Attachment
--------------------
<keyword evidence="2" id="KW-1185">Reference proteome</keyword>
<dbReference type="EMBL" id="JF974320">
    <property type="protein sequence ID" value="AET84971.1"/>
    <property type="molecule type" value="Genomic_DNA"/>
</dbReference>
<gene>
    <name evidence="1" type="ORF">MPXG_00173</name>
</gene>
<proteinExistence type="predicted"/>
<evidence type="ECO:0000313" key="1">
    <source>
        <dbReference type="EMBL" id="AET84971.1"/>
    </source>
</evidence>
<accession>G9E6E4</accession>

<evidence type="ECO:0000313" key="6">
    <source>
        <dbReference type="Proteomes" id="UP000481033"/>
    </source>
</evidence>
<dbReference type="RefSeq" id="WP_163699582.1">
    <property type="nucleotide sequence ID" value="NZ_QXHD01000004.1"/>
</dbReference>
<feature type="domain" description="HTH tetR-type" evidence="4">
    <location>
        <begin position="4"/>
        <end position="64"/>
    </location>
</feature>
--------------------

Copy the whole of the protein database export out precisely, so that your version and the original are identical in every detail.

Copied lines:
<keyword evidence="2" id="KW-1185">Reference proteome</keyword>
<dbReference type="EMBL" id="JF974320">
    <property type="protein sequence ID" value="AET84971.1"/>
    <property type="molecule type" value="Genomic_DNA"/>
</dbReference>
<gene>
    <name evidence="1" type="ORF">MPXG_00173</name>
</gene>
<proteinExistence type="predicted"/>
<evidence type="ECO:0000313" key="1">
    <source>
        <dbReference type="EMBL" id="AET84971.1"/>
    </source>
</evidence>
<accession>G9E6E4</accession>

<evidence type="ECO:0000313" key="6">
    <source>
        <dbReference type="Proteomes" id="UP000481033"/>
    </source>
</evidence>
<dbReference type="RefSeq" id="WP_163699582.1">
    <property type="nucleotide sequence ID" value="NZ_QXHD01000004.1"/>
</dbReference>
<feature type="domain" description="HTH tetR-type" evidence="4">
    <location>
        <begin position="4"/>
        <end position="64"/>
    </location>
</feature>